A so-called “background check” is often understood to mean a formal review or investigation of a given individual’s identifying information, both historical and current, possibly including details concerning past circumstances and events. Often, these reports may include basic data, such as a person’s name, aliases, phone numbers, other contact information, and addresses. In many instances, background checks might include additional information regarding a person’s work history, education, and possibly even a criminal history (if one exists).
While many background checks may be performed in an official capacity using only an FCRA-approved service (which our site is NOT), members of the public are permitted to conduct certain varieties of “background checks” as a means to access aggregated public information when permitted in certain contexts. This information can be useful in a number of cases, such as reconnecting with a lost relative or checking out the safety of a blind date.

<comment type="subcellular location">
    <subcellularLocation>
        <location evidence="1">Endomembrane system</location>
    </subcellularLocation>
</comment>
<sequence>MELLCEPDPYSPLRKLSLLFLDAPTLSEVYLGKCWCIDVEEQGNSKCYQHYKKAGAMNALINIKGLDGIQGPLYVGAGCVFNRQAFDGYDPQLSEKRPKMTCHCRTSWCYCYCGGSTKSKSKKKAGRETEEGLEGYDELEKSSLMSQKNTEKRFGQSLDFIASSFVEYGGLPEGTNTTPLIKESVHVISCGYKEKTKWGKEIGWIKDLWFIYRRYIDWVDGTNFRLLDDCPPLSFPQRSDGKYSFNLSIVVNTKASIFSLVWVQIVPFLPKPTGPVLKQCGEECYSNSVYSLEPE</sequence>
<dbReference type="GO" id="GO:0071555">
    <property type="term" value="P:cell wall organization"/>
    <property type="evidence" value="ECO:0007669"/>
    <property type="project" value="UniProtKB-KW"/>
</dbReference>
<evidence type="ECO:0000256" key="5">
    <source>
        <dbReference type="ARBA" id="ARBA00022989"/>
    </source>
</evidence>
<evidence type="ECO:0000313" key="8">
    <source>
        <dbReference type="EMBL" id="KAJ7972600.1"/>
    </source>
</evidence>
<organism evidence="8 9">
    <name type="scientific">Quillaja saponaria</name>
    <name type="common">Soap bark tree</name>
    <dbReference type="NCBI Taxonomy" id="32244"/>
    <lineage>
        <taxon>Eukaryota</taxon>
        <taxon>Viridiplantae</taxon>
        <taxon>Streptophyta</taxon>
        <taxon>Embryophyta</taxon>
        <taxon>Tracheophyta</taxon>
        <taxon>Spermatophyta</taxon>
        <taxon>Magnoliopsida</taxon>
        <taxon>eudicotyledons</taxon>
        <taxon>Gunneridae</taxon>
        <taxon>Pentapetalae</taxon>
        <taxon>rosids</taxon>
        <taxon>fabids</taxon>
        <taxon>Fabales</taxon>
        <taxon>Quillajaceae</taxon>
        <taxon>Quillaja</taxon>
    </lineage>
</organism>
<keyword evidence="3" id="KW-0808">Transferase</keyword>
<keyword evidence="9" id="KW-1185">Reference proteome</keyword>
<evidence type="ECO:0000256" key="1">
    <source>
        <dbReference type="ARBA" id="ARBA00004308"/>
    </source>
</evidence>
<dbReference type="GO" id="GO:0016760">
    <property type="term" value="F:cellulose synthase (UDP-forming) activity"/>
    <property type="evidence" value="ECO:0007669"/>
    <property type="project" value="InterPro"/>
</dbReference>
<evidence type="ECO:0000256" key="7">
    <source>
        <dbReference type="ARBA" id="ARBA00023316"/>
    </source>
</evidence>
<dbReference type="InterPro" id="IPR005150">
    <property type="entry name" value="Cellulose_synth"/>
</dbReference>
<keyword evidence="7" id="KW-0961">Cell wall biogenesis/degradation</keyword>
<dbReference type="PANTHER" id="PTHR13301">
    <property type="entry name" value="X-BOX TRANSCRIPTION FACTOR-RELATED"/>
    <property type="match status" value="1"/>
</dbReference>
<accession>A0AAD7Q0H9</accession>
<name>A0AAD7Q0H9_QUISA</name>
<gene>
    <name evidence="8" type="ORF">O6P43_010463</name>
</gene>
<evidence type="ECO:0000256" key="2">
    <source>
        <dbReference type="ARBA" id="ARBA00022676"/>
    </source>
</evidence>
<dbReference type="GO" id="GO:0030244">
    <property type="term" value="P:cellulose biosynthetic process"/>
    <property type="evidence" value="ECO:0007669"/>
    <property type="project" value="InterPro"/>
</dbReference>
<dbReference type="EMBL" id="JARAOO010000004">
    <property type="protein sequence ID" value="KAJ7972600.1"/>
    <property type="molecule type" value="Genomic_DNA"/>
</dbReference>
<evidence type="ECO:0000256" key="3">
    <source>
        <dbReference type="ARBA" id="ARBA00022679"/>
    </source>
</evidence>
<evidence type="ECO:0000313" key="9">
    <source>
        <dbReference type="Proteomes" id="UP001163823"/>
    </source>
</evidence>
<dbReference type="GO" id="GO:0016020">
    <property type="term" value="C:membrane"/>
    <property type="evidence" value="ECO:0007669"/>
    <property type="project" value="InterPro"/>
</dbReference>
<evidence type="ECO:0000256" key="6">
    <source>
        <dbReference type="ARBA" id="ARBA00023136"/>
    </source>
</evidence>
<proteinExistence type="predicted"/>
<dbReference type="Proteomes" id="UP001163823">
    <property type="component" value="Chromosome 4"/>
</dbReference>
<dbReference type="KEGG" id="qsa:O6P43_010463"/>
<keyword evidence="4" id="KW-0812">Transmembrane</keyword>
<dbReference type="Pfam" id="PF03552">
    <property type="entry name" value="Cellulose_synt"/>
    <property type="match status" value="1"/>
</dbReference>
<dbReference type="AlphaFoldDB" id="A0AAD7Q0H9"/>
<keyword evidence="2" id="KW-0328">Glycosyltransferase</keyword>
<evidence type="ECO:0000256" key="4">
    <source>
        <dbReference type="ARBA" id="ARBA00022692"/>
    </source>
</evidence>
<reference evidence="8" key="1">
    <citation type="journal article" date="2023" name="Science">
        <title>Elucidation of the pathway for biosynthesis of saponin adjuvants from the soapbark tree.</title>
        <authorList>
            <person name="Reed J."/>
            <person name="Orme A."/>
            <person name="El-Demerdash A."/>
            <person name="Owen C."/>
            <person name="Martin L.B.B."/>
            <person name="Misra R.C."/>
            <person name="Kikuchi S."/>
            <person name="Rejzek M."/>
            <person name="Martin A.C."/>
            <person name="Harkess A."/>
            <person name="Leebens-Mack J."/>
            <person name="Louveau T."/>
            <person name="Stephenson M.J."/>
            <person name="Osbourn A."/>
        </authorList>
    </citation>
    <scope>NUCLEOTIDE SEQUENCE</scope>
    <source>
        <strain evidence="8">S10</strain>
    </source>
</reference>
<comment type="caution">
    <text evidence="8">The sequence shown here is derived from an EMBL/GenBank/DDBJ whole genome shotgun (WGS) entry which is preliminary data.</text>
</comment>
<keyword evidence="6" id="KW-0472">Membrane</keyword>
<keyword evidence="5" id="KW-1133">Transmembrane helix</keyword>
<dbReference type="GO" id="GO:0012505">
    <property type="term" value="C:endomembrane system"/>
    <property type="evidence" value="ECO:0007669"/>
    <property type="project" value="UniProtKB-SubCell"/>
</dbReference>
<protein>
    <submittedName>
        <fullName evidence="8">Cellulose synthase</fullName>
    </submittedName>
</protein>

The information included in a background check is considered to be public information, but some data may not be readily available online, and thus may not be shown in a report. Conversely, some digital records may be harder to retrieve from their original sources, and may be more easily and readily available in one place through a background check service. Generally, what information you can access varies from state to state.
To learn more about each state’s specifics, click on a state name below to get more details.